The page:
Sinn Féin officials told to ‘elicit’ information from Facebook users to find their home addresses
12th April 2021
Sinn Féin officials have been told to use personal information posted online by Facebook users to identify their home addresses.
An internal digital training seminar for party organisers shows they were told to “engage” with Facebook users to “elicit more specific information” which can then be utilised to “pinpoint them in the real-world”.
In the presentation, Sinn Féin members were told “Facebook is KING” and instructed to use it as a means of identifying supporters they can “engage with in the real world”.
The 16-page document said Facebook shows a person’s name and “roughly where they live” but members were then told to get more information from users of the online platform so they could “tag them as a social media engaged and follow up with a canvass on their doorstep”.
They were told they can cross-reference information gleamed online with the party’s searchable electoral database, the Abú system, to find the home addresses of potential voters.
The Abú system is a canvassing database developed by Sinn Féin which allows local organisers rank individual voters based on their likelihood to vote for the party.
The online street-by-street database is searchable and is described as a “powerful tool” for canvassing in the training manual. Members are given individual logins to access and update the system with information from canvasses.
People are listed as ‘hard’ or ‘soft’ supporters of the party if they are seen as potential voters. There are also categories for “legacy” voters whose support may be wavering.
The ‘Digital Media Training’ presentation is dated September 2020 and party members were told to focus their social media efforts on Facebook rather than Twitter.
“It’s the only social media platform that helps you build your base in your constituents, grow your support and get out the vote on election day,” it said. “It provides extensive analytics on the people who are viewing and engaging with your posts including gender, age and location.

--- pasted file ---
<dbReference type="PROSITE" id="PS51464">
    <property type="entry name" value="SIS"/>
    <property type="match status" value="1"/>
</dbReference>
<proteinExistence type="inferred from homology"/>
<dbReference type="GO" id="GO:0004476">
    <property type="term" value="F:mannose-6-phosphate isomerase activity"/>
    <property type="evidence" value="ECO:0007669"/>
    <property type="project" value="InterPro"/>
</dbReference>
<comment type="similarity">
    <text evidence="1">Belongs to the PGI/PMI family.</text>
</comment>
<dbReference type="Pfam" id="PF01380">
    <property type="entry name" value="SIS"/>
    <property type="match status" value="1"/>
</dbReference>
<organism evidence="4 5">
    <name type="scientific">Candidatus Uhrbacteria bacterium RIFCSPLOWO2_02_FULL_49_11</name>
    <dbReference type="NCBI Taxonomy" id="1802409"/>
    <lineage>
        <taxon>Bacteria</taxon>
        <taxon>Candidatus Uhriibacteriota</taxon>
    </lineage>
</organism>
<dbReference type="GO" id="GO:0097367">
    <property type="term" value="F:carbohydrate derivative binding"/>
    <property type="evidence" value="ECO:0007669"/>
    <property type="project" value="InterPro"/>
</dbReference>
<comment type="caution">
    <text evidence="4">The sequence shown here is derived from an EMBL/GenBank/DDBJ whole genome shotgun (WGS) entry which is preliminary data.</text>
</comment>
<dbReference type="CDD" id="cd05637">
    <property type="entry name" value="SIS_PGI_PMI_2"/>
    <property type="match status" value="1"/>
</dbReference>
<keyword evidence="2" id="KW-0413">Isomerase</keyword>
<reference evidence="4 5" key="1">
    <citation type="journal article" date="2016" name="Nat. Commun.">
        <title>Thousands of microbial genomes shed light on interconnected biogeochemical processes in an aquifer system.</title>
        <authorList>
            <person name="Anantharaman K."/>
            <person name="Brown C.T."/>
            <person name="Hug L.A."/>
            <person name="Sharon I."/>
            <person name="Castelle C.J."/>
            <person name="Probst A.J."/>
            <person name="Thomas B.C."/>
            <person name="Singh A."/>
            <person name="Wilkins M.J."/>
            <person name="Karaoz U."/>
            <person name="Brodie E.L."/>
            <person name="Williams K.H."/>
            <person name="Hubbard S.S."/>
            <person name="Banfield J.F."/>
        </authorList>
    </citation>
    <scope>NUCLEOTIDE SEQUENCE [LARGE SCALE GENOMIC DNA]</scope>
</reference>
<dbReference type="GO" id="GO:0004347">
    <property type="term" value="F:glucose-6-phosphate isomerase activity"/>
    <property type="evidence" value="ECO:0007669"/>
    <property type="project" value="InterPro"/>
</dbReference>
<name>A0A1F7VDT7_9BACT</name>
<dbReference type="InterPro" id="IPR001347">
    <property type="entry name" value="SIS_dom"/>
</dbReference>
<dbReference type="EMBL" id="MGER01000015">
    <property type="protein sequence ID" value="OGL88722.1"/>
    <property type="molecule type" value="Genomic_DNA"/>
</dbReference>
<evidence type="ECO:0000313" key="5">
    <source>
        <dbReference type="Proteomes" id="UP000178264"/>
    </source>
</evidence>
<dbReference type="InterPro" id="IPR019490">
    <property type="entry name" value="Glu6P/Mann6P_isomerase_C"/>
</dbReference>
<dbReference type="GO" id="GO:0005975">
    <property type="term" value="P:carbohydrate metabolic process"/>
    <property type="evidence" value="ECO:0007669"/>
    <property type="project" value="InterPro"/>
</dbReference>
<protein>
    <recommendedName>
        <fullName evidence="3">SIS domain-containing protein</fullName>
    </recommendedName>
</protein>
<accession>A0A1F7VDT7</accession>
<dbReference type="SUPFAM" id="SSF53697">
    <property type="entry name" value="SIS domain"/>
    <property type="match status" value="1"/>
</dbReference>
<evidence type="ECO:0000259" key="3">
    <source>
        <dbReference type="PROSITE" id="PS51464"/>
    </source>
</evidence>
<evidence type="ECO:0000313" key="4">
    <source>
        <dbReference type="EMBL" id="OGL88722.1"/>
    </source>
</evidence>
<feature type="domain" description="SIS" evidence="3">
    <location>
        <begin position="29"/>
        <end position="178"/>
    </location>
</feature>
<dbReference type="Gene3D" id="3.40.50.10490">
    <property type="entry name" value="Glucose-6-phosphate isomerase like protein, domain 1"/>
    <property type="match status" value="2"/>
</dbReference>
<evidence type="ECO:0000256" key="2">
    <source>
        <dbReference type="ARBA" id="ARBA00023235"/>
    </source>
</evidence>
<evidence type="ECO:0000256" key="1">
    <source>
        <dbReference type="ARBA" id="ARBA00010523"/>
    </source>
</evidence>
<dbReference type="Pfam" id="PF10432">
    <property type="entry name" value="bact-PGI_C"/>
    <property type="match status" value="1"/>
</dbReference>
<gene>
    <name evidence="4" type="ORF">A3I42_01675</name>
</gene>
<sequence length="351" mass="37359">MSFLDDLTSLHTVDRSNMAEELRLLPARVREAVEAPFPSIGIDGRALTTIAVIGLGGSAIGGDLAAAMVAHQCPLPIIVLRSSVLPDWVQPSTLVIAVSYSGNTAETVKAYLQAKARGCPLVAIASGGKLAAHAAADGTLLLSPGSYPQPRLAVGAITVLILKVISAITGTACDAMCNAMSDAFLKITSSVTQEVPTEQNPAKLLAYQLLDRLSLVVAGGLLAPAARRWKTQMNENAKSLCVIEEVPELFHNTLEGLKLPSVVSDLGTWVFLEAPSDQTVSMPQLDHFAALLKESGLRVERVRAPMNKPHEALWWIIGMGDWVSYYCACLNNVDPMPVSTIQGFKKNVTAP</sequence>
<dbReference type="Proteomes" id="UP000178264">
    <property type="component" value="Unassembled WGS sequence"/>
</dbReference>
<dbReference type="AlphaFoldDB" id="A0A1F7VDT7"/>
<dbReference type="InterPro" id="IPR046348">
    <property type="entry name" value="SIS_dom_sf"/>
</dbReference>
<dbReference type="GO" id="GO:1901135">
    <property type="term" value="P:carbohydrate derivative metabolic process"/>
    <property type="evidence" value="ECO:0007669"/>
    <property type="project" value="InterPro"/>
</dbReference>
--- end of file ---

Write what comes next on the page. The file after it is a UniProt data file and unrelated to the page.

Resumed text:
“It also has a highly sophisticated targeted advertising tool that is an essential element to reaching your voters as part of an effective digital market strategy.”
The presentation said the party’s headquarters operation is “heavily engaged” in running Facebook ads to ensure their “messages get seen and heard” and encouraged TDs to also take out paid-for advertising on the platform.
“Facebook allows you run ads and micro-target and pinpoint them to very specific areas within your constituencies and to different audience within those areas.
“You can target a specific message to different demographics such as younger voters, voters with children of school age, pensioners and those who work in specific occupations,” the presentation added. It also noted ads can be targeted at votes who support Sinn Féin but “still need to be persuaded”.
They were told to use Instagram because it has a much younger audience and Sinn Féin are performing well with young voters.
A Sinn Féín spokesperson said the only information their representatives hold “is information they are given by constituents”.
“The party fully complies with Facebook’s terms of service. We are also fully compliant with regulations concerning the use of the electoral register for exclusively electoral purposes.
“The electoral register is made available for use to all elected representatives,” he added.